12/5/12

According to this article, a new study by the chief economist at the Commodity Futures Trading Commission concludes that high speed trades hurt investors. Andrei Kirilenko (no relation to the basketball player) claims that high-frequency traders are "really the new middleman in exchange trading," and that the rapidly increasing speed and automation of the financial markets may pose a threat to the stability of the overall financial system. He says that the markets are a zero-sum game, where high speed profits are derived at the expense of traditional traders and investors. Some of the numbers do prove threatening:

The researchers found that more aggressive traders accounted for the largest share of trading volume and made the biggest profits. The most aggressive scored an average profit of $1.92 for every futures contract they traded with big institutional investors, and made an average $3.49 with a smaller, retail investor. Passive traders, on the other hand, saw a small loss on each contract traded with institutional investors, but they made a bigger profit against retail investors, of $5.05 a contract.

Though Kirilenko's work focused on one specific corner of the markets, regulators see high speed traders moving into a wider range of areas, including bond and foreign currency trading. The biggest investors can trade thousands of contracts at once and the average aggressive high-speed trader made a daily profit of $45,267 in a month in 2010.

Critics of Kirilenko's work claim that his research focused on profits and neglected the benefits of high speed traders, such as the lower cost of trading for regular investors. However, given limited data, it is difficult to decide whether the benefits would outweigh the costs.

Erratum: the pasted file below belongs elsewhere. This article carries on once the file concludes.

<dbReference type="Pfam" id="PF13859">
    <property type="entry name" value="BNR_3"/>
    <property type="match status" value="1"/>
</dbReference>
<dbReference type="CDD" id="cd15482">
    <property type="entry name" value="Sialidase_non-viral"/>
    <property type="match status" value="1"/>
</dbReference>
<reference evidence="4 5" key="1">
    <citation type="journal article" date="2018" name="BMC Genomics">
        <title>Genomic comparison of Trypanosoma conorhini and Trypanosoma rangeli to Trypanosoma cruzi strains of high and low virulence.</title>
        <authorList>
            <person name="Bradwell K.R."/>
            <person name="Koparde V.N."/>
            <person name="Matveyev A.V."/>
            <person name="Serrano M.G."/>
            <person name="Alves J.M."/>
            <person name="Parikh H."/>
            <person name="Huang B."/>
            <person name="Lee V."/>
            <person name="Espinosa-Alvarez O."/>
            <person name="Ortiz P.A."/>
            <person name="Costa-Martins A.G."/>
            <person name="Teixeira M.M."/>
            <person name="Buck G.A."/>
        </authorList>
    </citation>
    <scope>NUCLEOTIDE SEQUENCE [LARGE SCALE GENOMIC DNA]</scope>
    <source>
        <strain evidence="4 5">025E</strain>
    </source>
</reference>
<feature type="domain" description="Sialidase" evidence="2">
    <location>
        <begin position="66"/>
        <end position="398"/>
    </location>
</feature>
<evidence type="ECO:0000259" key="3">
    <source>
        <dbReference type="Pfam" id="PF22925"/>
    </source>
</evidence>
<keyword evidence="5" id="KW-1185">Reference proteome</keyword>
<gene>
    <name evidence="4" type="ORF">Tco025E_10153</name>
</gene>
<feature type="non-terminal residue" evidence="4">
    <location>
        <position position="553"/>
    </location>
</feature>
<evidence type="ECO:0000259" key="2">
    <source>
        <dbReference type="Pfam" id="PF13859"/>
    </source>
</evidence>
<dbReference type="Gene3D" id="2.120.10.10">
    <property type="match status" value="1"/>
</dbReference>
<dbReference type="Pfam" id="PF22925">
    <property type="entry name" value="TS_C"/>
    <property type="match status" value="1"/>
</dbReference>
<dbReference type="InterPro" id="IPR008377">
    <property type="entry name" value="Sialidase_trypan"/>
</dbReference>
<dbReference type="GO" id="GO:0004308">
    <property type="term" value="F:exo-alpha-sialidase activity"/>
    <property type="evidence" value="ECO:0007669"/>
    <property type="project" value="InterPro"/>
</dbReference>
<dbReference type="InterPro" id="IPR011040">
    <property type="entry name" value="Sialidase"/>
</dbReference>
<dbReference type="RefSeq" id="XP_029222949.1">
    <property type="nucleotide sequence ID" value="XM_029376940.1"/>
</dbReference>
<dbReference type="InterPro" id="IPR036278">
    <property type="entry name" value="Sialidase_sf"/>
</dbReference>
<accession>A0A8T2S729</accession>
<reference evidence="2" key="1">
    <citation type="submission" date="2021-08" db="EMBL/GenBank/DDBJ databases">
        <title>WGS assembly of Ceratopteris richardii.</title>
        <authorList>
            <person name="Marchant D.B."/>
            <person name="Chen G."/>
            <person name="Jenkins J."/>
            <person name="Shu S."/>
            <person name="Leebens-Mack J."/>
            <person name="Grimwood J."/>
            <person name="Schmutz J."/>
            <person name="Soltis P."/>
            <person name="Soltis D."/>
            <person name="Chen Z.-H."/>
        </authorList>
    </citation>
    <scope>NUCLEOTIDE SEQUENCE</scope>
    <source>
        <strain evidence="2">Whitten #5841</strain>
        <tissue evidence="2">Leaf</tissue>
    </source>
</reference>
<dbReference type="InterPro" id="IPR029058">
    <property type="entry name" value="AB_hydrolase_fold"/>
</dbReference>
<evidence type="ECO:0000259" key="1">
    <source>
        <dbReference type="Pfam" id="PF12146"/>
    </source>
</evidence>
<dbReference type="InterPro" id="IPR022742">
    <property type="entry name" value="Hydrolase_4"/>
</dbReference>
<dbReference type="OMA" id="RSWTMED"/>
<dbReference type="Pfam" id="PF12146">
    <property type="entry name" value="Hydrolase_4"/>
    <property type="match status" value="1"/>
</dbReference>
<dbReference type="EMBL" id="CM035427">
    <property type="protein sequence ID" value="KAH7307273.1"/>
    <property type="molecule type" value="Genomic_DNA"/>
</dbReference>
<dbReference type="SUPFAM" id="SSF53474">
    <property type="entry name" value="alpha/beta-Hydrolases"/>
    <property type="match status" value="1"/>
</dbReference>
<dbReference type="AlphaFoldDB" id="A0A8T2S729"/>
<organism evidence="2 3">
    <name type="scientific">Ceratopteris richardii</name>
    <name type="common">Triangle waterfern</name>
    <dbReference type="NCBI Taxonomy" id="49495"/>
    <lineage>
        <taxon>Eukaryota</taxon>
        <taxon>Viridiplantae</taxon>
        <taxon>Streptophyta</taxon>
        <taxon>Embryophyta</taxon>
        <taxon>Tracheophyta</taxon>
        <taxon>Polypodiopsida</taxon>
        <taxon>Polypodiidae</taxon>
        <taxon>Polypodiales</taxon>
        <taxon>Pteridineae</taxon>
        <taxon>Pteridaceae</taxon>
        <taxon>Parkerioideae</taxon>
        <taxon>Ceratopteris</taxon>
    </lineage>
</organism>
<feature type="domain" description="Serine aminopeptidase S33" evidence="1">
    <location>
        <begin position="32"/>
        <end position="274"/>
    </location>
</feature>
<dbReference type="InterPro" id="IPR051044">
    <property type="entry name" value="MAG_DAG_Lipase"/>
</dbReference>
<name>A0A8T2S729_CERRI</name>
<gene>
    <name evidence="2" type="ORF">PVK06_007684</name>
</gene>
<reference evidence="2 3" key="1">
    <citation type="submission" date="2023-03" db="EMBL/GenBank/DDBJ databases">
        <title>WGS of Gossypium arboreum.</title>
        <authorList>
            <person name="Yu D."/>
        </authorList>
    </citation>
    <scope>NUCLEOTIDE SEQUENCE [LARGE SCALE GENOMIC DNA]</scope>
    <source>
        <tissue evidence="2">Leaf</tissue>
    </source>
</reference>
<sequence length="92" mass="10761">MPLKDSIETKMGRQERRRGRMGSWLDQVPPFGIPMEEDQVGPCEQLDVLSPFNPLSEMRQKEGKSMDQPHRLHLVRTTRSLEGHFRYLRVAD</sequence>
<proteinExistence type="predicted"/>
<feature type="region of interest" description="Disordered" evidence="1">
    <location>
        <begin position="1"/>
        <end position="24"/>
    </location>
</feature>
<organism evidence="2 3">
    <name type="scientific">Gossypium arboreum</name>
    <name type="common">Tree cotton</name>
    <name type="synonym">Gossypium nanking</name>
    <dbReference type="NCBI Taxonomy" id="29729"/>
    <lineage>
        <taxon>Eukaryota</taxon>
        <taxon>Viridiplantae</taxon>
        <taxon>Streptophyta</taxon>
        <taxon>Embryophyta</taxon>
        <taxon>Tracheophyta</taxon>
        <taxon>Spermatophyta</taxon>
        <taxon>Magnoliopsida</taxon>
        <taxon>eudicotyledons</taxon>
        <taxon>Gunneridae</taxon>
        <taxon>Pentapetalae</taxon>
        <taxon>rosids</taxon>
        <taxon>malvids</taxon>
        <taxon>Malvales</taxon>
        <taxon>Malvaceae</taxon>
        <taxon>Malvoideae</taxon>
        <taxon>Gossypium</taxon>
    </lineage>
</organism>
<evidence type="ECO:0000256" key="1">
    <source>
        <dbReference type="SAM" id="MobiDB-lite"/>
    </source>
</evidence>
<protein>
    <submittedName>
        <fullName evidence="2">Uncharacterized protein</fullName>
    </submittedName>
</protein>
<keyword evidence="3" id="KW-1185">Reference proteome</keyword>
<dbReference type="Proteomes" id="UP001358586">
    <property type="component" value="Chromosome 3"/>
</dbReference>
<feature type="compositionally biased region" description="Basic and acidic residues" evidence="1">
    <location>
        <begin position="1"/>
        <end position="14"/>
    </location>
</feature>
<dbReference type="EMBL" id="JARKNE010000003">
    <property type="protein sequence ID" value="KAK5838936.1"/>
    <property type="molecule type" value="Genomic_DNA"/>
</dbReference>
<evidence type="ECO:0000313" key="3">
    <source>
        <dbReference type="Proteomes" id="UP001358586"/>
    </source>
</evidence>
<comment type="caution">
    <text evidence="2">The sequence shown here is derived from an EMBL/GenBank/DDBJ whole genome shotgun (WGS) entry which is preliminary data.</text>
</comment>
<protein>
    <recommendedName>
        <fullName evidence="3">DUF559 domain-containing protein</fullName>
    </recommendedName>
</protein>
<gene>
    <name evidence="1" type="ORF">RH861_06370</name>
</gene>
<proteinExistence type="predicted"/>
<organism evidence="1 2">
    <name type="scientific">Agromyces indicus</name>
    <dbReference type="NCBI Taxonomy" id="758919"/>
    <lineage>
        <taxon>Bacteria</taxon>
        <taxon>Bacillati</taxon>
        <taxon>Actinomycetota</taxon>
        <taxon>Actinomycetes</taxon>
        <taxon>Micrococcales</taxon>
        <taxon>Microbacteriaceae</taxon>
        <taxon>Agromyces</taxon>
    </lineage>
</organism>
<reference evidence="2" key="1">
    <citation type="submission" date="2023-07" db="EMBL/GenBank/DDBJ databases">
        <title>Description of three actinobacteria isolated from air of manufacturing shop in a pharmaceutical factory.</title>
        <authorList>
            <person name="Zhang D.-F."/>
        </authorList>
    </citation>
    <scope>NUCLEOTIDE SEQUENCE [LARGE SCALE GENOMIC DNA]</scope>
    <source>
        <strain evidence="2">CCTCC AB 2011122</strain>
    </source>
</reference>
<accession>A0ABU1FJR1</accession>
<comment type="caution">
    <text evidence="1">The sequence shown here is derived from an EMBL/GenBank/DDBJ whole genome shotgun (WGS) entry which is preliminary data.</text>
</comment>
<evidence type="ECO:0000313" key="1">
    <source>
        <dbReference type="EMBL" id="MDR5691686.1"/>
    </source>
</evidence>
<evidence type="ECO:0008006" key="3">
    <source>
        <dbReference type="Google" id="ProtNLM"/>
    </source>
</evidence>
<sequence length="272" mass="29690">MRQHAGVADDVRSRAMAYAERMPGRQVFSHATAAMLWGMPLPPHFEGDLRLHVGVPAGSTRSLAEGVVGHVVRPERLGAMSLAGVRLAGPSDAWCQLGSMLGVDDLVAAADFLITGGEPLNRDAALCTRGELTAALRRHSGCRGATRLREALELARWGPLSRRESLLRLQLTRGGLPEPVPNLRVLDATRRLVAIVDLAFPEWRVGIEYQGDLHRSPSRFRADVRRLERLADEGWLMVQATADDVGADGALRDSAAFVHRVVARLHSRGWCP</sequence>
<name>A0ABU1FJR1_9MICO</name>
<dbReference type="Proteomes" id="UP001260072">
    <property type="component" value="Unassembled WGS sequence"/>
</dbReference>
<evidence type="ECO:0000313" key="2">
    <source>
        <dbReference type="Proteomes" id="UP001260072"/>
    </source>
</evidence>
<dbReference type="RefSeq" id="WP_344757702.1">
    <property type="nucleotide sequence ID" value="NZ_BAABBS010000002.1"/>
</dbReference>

What do you guys think? Based on your experience, are high speed trades hurting traditional investors?

Comments (11)

12/5/12

I could see how HFT could be hurting day traders, but I'm not sure if the argument holds up for investors -- intra-day price movements should not have an effect on longer-term horizons.

12/5/12

The only way HFT really affects 'traditional' investors is by creating a more volatile market which ends up trading on a bunch of technicals rather than worrying about fundamental strength of companies. That really is what lies at the heart of the market nowadays is a shift from fundamental qualities of companies to technical strength of markets and how you can use technicals to trade. What you run into is that the market becomes more and more unstable because if there is a large move it is exacerbated by the prevalence of machines in the market. You see it normally in large downward moves because machines, HFT guys specifically, have no repsonsibility to provide liquidity into the marketplace and if things are getting ugly they can easily just flip off the switch. Then again, so can humans.